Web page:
11 potential energy surface. In Fig. 3a, we show equipotential energy curves for the anharmonic surface describing vibrations of a CO 2 molecule (Fig. 3b) at a fixed bend angle [8]. The potential interaction in each stretch coordinate resembles a Morse potential, where the intersection of the dashed lines represents the minimum point in which each bond is at its equilibrium length. The region labeled O + CO indicates dissociation of the O -C bond; the labels O C + O and O + C + O have analogous meaning. The critical effect of multi-dimensional anharmonicity is that the potential interaction in one degree of freedom may in general depend on the state of the other coordinates. In the context of CO 2, the equipotential curves seen in Fig. 3a will distort as the bend angle changes. The result of such coupling is that there exist no true normal modes for a multi-dimensional anharmonic system. Energy initially localized in a single vibrational degree of freedom may flow into the system s other degrees of freedom. Figure 3: A CO 2 molecule and associated equipotential curves for the potential energy as a function of the C-O bond stretches at a fixed bend angle. (a) Equipotential energy curves for the anharmonic surface describing vibrations of a CO 2 molecule at a fixed bend angle. The axes R 1 and R 2 denote the internuclear separation for the two C-O bonds (Reprinted from [8]). (b) A CO 2 molecule. Note that CO 2 is a linear triatomic molecule, and hence has four modes of motion relevant in vibrational energy transfer (Reprinted from [10]). We have seen that normal mode descriptions provide only an approximation to molecular dynamics, which is characterized by energy coupling between degrees of freedom. The harmonic approximation is valid only when the displacement from equilibrium is small, i.e., when the energies involved are much less than the dissociation energy [6]. 4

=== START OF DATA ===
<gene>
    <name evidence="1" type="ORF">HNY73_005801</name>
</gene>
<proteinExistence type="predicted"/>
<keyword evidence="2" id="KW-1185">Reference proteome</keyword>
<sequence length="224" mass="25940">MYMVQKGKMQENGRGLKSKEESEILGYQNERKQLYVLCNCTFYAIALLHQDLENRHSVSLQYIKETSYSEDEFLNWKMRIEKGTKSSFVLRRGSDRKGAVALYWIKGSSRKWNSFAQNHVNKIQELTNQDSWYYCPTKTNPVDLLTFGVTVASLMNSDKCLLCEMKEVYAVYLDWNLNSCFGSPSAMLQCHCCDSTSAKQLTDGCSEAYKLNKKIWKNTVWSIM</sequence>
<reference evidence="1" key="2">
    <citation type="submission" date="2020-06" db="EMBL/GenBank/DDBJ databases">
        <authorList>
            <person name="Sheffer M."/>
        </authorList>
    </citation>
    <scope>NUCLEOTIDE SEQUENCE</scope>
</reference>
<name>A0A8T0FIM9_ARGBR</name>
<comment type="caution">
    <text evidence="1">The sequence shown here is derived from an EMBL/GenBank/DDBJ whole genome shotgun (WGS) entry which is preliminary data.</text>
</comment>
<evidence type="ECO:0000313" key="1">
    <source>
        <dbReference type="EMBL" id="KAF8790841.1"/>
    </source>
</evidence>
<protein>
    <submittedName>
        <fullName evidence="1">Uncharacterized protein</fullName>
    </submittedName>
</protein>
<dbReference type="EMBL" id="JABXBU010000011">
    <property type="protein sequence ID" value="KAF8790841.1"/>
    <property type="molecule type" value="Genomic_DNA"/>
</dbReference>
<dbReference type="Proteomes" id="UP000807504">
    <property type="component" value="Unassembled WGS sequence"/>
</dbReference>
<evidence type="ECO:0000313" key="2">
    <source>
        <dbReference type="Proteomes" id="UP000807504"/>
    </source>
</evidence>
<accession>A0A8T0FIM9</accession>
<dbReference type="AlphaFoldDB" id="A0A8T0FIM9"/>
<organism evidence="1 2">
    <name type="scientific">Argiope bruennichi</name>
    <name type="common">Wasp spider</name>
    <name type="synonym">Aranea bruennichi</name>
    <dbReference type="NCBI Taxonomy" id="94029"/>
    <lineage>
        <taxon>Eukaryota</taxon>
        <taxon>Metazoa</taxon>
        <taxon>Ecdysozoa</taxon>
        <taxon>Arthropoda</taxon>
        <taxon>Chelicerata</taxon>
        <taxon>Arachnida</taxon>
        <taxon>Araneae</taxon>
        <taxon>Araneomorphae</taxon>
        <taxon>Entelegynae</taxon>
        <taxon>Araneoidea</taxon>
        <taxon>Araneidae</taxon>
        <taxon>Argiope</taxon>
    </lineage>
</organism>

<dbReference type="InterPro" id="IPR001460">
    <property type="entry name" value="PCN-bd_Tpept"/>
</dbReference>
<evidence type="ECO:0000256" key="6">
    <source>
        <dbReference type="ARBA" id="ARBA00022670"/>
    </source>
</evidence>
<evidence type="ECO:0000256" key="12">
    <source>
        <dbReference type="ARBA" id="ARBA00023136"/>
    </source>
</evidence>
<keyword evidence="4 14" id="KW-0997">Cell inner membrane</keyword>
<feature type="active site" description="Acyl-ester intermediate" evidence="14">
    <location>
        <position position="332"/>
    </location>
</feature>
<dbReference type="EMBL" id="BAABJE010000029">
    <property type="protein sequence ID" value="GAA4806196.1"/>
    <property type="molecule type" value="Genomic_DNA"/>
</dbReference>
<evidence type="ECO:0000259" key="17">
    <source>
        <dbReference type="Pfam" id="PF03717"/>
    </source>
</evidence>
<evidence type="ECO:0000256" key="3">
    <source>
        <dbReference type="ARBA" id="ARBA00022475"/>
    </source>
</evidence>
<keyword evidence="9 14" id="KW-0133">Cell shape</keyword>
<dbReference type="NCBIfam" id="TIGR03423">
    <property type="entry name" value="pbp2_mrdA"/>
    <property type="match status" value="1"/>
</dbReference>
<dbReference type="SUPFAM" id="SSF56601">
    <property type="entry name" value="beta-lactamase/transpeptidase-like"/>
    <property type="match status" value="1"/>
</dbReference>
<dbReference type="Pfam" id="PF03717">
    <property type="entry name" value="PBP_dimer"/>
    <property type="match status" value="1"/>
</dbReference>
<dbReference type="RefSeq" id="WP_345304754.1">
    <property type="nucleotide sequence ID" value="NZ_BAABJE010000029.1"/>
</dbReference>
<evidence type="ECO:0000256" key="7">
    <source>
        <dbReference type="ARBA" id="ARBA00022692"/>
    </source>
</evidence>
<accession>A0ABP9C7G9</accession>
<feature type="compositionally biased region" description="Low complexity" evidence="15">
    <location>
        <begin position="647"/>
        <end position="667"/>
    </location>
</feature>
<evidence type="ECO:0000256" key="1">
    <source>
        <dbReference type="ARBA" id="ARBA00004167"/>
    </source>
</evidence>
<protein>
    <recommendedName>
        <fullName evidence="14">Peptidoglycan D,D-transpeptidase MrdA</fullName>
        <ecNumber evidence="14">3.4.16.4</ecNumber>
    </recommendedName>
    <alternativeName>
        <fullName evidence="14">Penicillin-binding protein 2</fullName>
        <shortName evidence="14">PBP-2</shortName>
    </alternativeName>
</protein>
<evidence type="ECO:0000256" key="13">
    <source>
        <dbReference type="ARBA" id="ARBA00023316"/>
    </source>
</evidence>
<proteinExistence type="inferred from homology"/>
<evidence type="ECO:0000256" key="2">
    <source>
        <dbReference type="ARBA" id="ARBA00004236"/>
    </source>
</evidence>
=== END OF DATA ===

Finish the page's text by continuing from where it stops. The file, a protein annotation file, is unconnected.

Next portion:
12 However, as we have mentioned, vibrations near the dissociation energy are of primary interest to study, since these are the energies relevant in chemical reactions [1]. Therefore, a general study of anharmonic coupling is both applicable and required to understanding molecular dynamics and IVR. Furthermore, there is a deep connection between anharmonicity and nonlinearity, which makes a study of anharmonic coupling relevant to problems outside the realm of molecular motion. In particular, understanding anharmonicity provides insight into problems in classical mechanics regarding energy transfer within nonlinear, coupled oscillators. Such problems are of interest and have been studied in [11, 12]. In this paper, we analyze multi-dimensional motion resulting from what we show to be the simplest possible anharmonic potential that induces dynamics that cannot be decoupled. In two dimensions, the potential we study is given by V (x, y) = 1 2 k xx k yy ɛ(x2 y + xy 2 ), (1.0.2) where k i represents the strength of the restoring force in the i th coordinate and ɛ is a relatively small parameter that determines the strength of the coupling between the system s degrees of freedom. To make the potential only weakly anharmonic, we would like ɛ to be small in some appropriate sense in comparison to the k i s. Note however that the k i s and ɛ have different units, and so we cannot meaningfully compare their magnitudes directly without making the spatial variables, x and y, dimensionless. This subtlety is briefly addressed in Secs. 3.2 and 5. In general, we study the case where the system s energy is initially localized in a single degree of freedom. The potential given in Eq. (1.0.2) extends easily to an arbitrary number of dimensions; however, one must introduce additional coupling parameters to allow for the possibility of coupling between any two degrees of freedom. In the case of molecular motion and IVR, the dynamics are quantum mechanical and thus described by the time-dependent Schrödinger equation. Nevertheless, in this paper we study both the quantum and classical dynamics of Eq. (1.0.2). In addition to being interesting for its own sake, a classical model is significantly simpler to deal with than a quantum model, yet still provides insight into molecular dynamics. This notion is supported both by Ehrenfest s theorem and the use of the classical expression for energy in the quantum mechanical Hamiltonian. Regardless of whether a classical or quantum model is used, the equations of motion will couple the degrees of freedom and hence capture the essence of the anharmonicity. While there exist analytical methods to study nonlinear ordinary and partial differential equations, results tend to become intractable for three or more dimensions [13, 14]. In this paper, we study dynamical systems in over ten dimensions. Therefore, our work 5